Because it has always been predominantly realistic, Chicago fiction has, for nearly a century now, been marked by these same qualities and characteristics. When we think of the novels that form the core of the Chicago tradition -- of Sinclair's The Jungle, Norris' The Pit, Dreiser's Sister Carrie, Floyd Dell's The Briary Bush, Meyer Levin's The Old Bunch, Farrell's Studs Lonigan, Wright's Native Son, Algren's The Man with the Golden Arm, Bellow's The Adventures of Augie March -- we recall tale after tale of loss of innocence suffered in and because of a particular, carefully described Chicago neighborhood. The persistent preoccupation of these and other works of Chicago realism, Bernard Duffey observed in The Chicago Renaissance in American Letters, was with "the young man or woman at odds with a world he never made -- one which threatened to undo him by forcing him into the power of hostile and foreign circumstances."

That same preoccupation underlies three recently published first novels set in Chicago and its environs. In Shirley Nelson's The Last Year of the War (Harper & Row), Tony Ardizzone's In the Name of the Father (Doubleday), and Roslyn Rosen Lund's The Sharing (Morrow), we find three distinctive voices, three distinctive visions; but each of these novels begins in disillusionment, traces the stages of its major character's loss of innocence and/or coming-of-age, and, in the process, reminds us of the diverse elements that make up the Chicago writer's heritage.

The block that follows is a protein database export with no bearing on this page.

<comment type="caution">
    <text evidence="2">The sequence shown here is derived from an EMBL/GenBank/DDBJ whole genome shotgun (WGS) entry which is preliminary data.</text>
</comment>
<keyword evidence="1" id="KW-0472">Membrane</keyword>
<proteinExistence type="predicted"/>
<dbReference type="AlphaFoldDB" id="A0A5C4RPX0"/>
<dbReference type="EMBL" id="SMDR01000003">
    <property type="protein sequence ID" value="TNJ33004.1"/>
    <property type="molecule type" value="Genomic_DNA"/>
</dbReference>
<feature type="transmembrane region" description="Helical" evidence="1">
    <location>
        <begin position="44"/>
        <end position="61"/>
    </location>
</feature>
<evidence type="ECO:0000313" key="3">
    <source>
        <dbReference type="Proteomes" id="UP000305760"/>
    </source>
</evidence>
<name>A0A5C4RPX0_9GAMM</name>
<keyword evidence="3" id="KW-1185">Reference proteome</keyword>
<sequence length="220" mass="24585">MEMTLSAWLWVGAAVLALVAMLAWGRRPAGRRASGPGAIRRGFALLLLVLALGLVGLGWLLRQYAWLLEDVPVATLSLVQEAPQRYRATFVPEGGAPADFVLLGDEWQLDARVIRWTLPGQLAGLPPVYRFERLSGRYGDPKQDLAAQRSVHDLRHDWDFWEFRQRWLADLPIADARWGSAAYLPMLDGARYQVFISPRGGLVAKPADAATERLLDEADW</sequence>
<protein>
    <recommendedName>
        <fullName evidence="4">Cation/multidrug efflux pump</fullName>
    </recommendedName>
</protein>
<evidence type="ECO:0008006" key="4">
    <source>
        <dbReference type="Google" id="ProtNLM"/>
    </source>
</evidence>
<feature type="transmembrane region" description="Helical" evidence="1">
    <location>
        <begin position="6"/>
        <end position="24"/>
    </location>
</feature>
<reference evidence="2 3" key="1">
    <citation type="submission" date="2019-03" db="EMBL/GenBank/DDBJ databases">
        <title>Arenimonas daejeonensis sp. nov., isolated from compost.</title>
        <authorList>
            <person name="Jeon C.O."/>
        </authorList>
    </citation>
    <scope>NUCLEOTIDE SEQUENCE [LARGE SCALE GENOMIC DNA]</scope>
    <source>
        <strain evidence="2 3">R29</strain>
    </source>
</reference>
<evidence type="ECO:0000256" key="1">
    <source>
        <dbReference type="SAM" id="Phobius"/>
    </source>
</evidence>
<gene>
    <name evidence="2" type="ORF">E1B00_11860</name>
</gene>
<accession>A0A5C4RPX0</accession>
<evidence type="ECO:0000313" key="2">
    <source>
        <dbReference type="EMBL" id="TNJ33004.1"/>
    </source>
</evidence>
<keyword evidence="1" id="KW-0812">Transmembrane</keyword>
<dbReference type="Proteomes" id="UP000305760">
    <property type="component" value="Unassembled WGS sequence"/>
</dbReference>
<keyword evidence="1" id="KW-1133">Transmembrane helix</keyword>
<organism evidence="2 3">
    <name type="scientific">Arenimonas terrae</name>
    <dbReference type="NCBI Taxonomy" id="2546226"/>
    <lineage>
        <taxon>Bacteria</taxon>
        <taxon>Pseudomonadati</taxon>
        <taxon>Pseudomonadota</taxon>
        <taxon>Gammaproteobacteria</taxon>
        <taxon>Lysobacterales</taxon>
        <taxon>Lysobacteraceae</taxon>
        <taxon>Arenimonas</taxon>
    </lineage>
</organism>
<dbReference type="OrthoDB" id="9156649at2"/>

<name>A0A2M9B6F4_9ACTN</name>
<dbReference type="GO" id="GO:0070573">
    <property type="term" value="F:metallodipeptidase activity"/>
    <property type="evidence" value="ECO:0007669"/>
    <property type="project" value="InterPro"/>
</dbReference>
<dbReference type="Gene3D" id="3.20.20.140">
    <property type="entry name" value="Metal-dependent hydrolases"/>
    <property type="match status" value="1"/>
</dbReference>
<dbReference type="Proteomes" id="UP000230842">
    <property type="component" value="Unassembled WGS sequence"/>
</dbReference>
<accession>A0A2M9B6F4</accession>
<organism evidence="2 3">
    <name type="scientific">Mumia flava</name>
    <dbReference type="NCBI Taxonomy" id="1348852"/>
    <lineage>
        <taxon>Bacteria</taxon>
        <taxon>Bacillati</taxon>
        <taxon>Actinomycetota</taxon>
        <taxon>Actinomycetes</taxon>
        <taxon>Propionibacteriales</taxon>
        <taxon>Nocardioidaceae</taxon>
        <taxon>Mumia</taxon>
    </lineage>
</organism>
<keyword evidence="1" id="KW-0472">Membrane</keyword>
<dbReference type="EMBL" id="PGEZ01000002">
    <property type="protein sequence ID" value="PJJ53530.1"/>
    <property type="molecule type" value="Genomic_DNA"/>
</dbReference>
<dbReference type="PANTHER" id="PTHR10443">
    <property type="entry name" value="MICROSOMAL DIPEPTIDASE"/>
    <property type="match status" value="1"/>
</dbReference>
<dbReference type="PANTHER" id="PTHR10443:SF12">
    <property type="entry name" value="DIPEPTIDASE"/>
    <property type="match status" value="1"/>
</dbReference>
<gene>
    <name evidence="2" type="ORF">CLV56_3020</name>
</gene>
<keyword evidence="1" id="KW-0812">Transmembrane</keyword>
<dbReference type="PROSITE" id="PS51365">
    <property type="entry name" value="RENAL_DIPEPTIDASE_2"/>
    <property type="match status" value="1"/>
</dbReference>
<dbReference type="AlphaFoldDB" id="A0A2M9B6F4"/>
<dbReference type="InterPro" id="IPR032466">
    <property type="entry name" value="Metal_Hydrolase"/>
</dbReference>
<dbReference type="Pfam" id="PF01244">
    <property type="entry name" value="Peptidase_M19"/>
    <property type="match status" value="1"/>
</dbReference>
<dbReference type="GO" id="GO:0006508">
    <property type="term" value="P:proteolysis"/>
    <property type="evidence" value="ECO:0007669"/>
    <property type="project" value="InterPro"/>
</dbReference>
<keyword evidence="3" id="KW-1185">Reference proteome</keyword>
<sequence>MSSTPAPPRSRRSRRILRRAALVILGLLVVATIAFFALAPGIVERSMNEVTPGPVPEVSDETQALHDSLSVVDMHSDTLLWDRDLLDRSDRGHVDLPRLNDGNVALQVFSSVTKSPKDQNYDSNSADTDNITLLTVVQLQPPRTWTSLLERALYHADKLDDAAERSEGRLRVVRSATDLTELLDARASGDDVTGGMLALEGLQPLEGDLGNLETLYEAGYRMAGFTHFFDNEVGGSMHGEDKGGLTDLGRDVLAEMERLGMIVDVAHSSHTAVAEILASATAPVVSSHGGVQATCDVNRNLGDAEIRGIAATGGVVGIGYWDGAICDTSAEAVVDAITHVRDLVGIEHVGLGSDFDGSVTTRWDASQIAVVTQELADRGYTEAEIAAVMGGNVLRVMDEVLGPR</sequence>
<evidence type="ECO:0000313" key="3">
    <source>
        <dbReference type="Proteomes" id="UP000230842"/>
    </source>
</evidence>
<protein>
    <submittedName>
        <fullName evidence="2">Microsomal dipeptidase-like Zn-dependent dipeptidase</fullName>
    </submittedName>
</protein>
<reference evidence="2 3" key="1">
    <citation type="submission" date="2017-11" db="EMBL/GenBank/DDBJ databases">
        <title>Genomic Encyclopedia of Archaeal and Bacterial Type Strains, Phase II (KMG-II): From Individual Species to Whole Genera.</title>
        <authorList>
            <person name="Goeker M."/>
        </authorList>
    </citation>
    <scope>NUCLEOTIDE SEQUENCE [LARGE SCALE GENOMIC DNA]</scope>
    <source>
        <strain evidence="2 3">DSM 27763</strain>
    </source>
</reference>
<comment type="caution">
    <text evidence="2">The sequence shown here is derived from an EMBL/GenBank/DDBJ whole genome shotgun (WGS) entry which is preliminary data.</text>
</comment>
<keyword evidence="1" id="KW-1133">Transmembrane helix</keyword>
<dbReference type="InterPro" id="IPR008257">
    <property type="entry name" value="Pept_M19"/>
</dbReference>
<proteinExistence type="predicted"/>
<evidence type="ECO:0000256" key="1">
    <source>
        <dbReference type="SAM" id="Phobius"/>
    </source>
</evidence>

Nelson's The Last Year of the War, set in 1946-47, tells the story of a crisis of faith, of a Christian soldier trying to march away from war and confusion. Eighteen-year-old Jo Fuller, a born-again Christian, boards a train that takes her from the backwoods of Massachusetts to the Calvary Bible Institute in Chicago. Her Bible in hand, evangelical fervor in her mind, serious doubts and questions temporarily buried in her mind, she arrives at the Institute and, almost immediately, begins to fall apart at the seams.

Like that of a host of Chicago characters before her, Jo's disillusionment is intimately bound up with the neighborhood in which she experiences it. But the neighborhood Nelson's book describes so thoroughly is not exactly the kind we are used to finding in Chicago novels. In fact, "Jo is reluctant to insist that she ever lived in Chicago at all," and "in a way she didn't. She scarcely visited the Loop, never shopped in Marshall Field, never strolled in Lincoln Park, and walked the shores of Lake Michigan only once. . . .she never said to herself, I live in the slums of Chicago. She lived at Calvary." And Calvary, the microcosm confined within the Institute's stone walls, is the neighborhood Nelson takes as her province. A large part of her book's appeal lies in the fact that she reveals the mores, language, attitudes, tensions, and rituals of that neighborhood, which most of us have never visited, at thoroughly as Algren revealed those of his nearby Division Street.